Houston Dominates Yu Darvish in Game 3 World Series Win

Houston starting pitchers are paying it forward this postseason with clutch multiple inning saves for their teammates who toed the rubber before them. Brad Peacock did it for Lance McCullers Friday night, and McCullers for his pal Charlie Morton in Game 7 of the ALCS.

“The ovation I got when I was in the bullpen — I got chills,” McCullers said. “I’ll probably never forget that. Our crowd, they bring it. I’ve played in a decent number of stadiums now, at least for postseason ball, and when Minute Maid gets rocking, there’s no place louder.”

The success Yu Darvish garnered against the Astros as a Ranger was derailed as a Dodger in just 1 2/3 innings of play. They got to the blue crew’s third in the rotation early and often with four earned runs on six hits. In the second, the first five batters he faced reached base with Yuli Gurriel rounding them for a leadoff home run, his first of the postseason.

Ex-Dodger Josh Reddick, who couldn’t hack it in LA, has found a productive home in Houston. Albeit in the ALCS he couldn’t buy a base hit, going 0-for-25, but in the World Series he’s taken his woes out on his former team. The right fielder followed up Gurriel’s solo shot with a double to left, scoring on Marwin Gonzalez’s single to a similar area code.

Catcher Brian McCann had a bountiful night with his first of two hits, a laser to right sending Evan Gattis, who previously walked, home and Gonzalez to third. George Springer was robbed by Logan Forsythe’s grab of his sharp line drive, but Alex Bregman did what every batter hopes to do with one out and a runner on third – he brought home the Astro’s fourth run on a sac fly to center field and Jose Altuve’s double delivered Kenta Maeda to the mound to relieve Darvish.

“It’s always good to play in front of your fans, especially in this city,” Altuve said. “They’ve been here since we lost 100 games three years in a row, and they kept coming to the ballpark and supporting us. I think this is the time for us to pay them back.

“This is one of the loudest places I’ve ever played, especially right now in the playoffs and the World Series. We feel the love between the fans and the players. There’s like a connection. They’re not just here to watch a game. They’re here to watch the guys who can make the dream come true for everybody.”

McCullers, who had retired six of seven Dodgers on a steady diet of four seam fastballs and knuckle curves, walked the bases loaded in the third with the same cuisine. But the nasty curve he relied on to save Houston’s hide in the ALCS, got Corey Seager out on a running scoring double play, with a close call at first, and put away Justin Turner on a ground ball to short.

Maeda was magical for manager Dave Roberts, holding Houston to the original runs they scored on Darvish, but after 42 pitches he summoned lefty Tony Watson who gave back the unearned run they gained with back-to back singles by Reddick and Evan Gattis, Watson’s wild throw to first and Yasiel Puig’s offline attempt to get Gattis at the plate.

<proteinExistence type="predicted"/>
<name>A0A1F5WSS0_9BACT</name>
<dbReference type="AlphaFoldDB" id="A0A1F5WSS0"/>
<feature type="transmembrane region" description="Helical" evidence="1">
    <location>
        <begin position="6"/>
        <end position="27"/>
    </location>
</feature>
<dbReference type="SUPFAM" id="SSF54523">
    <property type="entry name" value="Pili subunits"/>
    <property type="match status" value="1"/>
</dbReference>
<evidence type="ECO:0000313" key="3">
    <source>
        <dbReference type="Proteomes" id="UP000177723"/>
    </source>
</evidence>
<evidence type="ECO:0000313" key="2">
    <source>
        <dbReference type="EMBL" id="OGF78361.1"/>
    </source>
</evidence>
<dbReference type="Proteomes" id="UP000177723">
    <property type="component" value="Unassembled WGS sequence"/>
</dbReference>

The Dodgers chipped away in the sixth with a leadoff walk to Seager, followed by a line drive double to deep left from Justin Turner putting runners on the corners. After Cody Bellinger whiffed on three straight pitches, Brad Peacock took the reins from McCullers. On his first pitch Puig turned the score to 5-2 with a ground out to second. With Turner now at third, a wild pitch to pinch-hitter Chase Utley brought another run to the plate, lessening the lead by two. The Houston natives were getting a little restless until Peacock ended the inning on Utley’s pop up to third.

In the bottom frame, Watson was sent packing for Brandon Morrow who got out of runners on first and second via a throwing error by Turner and a walk of his own, with consecutive strike outs to Altuve and Carlos Correa.

Peacock had his high heat working in the seventh, retiring Yasmani Grandal on one pitch, striking out Joc Pederson with three, surrendering a lone walk to Andre Ethier, who was left running to second while Gurriel beat Chris Taylor by a hair as they both dove for the first base bag.

Roberts continued to empty his pen in the home half signaling for Tony Cingrani after Gurriel laced a leadoff double to left. Reddick had great intentions of laying down a bunt, but it sailed in the air and snagged beautifully by Bellinger. Gattis was intentionally walked, Gonzalez popped up to Utley, McCann slapped a single to the hole that Bellinger couldn’t handle to load the bases.

Another call to the bullpen brought in Ross Stripling to face George Springer. With four grand slams on his resume, Springer got the crowd on their feet sending a 2-1 92 MPH four seamer into the glove of Taylor, just shy of the center field seats.

The gift of Peacock kept on giving into the eighth with a pair of strikeouts to Seager and Bellinger and a pop up behind the plate by Turner.

Houston skipper AJ Hinch didn’t flinch keeping his 29-year old stallion to close out the ninth by sticking to the old adage, “if ain’t broke why fix it?” So in tossing analytics to the wind, Puig went down on strikes, Utley bounced one back to the box, and Grandal prolonged the inevitable by staying on the mechanical bull for seven pitches, before fittingly flying out to former Dodger, Josh Reddick.

About Sue Kolinsky 97 Articles
Sue Kolinsky is a writer, 3 time Emmy nominated producer, and former stand up comedian of 20 years. She has written on Sex and the City, and The Ellen Show, along with producing stints on The Osbournes, Top Chef, and most recently, Last Comic Standing." Her love of baseball began at the age of nine when her oldest brother introduced her to Willie Mays, and continued after her favorite uncle secured season box seats at Shea. She currently lives in Los Angeles with her husband and two grown dogs.